Riverdale Park is interested in collaborating with the University of Maryland to provide food supplies for the hungry and low-income residents of the Town. Students could explore the economic viability of local food production (e.g., community gardens, non-profit and for-profit urban farming), food recovery, and distribution of food and money from local stakeholders. The examination of the current impact of University efforts such as the Field of Greens, the Food Recovery Network and Terps Against Hunger can be part of this effort.
Riverdale Park is the home to many residents for whom English is not the first language. Students could explore the delivery of translation services in the most efficient way.
In addition to improving translation services to which certainly can improve cross-cultural understanding, Riverdale Park is interested in collaborating with the University of Maryland in a review of current efforts. The first step would be the identification of what these areas are, but students could propose and/or develop a process to conduct this review, and then to reduce or eliminate areas of misunderstanding, and then to reduce the negative impact of those challenges.
Certainly related to the previous opportunity (RP A3), Riverdale Park would like to specifically explore current and potential events as a means of mitigating cross-cultural misunderstandings. Students could explore the marketing potential, local business impacts, and other social benefits of Riverdale Park events that address this opportunity.
Develop coordination with upstream jurisdictional efforts related to Wells Run (See Watershed Improvement Plan in Hyattsville, and Wells Run Project A1 in University Park). Students could also study the pipesheds of Riverdale Park (see University Park project A3, and College Park project A3)
Including the Wells Run watershed and associated pipe shed, every drop of water that runs off into local waters drain to the Northeast Branch of the Anacostia River. The Northeast Branch’s main stem flows through Riverdale Park in a channelized flow that was created in response to decades of flooding during the mid-20th Century.
Efforts to restore and protect the Northeast Branch must be done carefully to protect against unintended flooding consequences. New technology in water management design improve this possibility but much of the flow is from upstream, and out of the control of Riverdale Park. Students could use a business process to look at the financing of development and implementation of a watershed implementation plan that would serve as Riverdale Park’s contribution to the restoration of the Northeast Branch. Students could look at the impacts in neighboring Edmonston of the “complete street” of Decatur Street, with special focus on the economic development and job support implications of the work.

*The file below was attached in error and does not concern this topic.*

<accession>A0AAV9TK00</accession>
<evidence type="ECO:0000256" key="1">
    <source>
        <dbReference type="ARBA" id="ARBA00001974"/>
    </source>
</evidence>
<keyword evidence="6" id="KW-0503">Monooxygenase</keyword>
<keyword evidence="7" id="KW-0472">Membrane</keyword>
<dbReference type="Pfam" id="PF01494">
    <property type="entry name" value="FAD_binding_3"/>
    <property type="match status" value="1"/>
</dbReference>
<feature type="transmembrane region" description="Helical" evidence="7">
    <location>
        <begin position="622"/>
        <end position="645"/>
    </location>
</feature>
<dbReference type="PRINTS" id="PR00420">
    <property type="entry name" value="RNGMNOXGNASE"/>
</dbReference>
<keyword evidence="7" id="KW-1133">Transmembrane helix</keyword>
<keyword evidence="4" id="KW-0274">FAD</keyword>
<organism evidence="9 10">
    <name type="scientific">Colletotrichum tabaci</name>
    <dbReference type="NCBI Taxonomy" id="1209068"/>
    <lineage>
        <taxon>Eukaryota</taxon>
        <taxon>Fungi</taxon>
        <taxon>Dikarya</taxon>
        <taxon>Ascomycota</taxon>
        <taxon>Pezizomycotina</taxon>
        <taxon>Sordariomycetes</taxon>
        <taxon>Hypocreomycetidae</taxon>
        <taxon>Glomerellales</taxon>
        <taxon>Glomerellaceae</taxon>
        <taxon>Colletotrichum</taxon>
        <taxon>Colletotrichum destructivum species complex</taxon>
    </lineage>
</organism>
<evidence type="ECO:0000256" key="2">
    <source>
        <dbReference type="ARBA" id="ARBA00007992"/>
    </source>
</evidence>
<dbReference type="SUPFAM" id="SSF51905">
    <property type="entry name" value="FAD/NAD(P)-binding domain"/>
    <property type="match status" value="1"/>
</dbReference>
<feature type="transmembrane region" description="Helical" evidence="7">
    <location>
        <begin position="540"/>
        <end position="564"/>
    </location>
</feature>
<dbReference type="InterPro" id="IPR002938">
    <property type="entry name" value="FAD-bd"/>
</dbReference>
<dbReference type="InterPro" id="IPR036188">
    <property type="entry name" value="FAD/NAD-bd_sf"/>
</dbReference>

The Gosling Pond is an existing feature that could be of even greater value to the community. Students could evaluate the various methods, including costs and benefits, of improving the water feature and its immediate surroundings.
Riverdale Park is interested in reducing waste, and wish for the best ideas on specifically how to do so. Students could evaluate every method of reducing waste, including reduced consumption, increased re-use and recycling, and programs of promoting residential and commercial participation. The research could include “pay-as-you-throw,” in which users of the Town’s public works waste management to move from a fixed rate to a per bag payment, greater distribution of recycling containers, and methods of promoting increases in composting or other recycling, with an analysis that develops a sense of the costs and benefits of each approach.
Riverdale Park is interested in reducing its carbon footprint and energy costs, and wish for the best ideas on specifically how to do so. The research could include recommendations for efficiency analysis of current consumption patterns, the potential for localized green energy (thereby potentially reducing the purchase of energy from the regional energy grid), and increased energy efficiency, with an analysis that develops a sense of the costs and benefits of each approach.
Sustainable Maryland has a program designed for reducing the nitrogen load in local waterways due to animal waste from pets. Riverdale Park could benefit from such a program, and students could provide an analysis of the best way of efficiently doing so.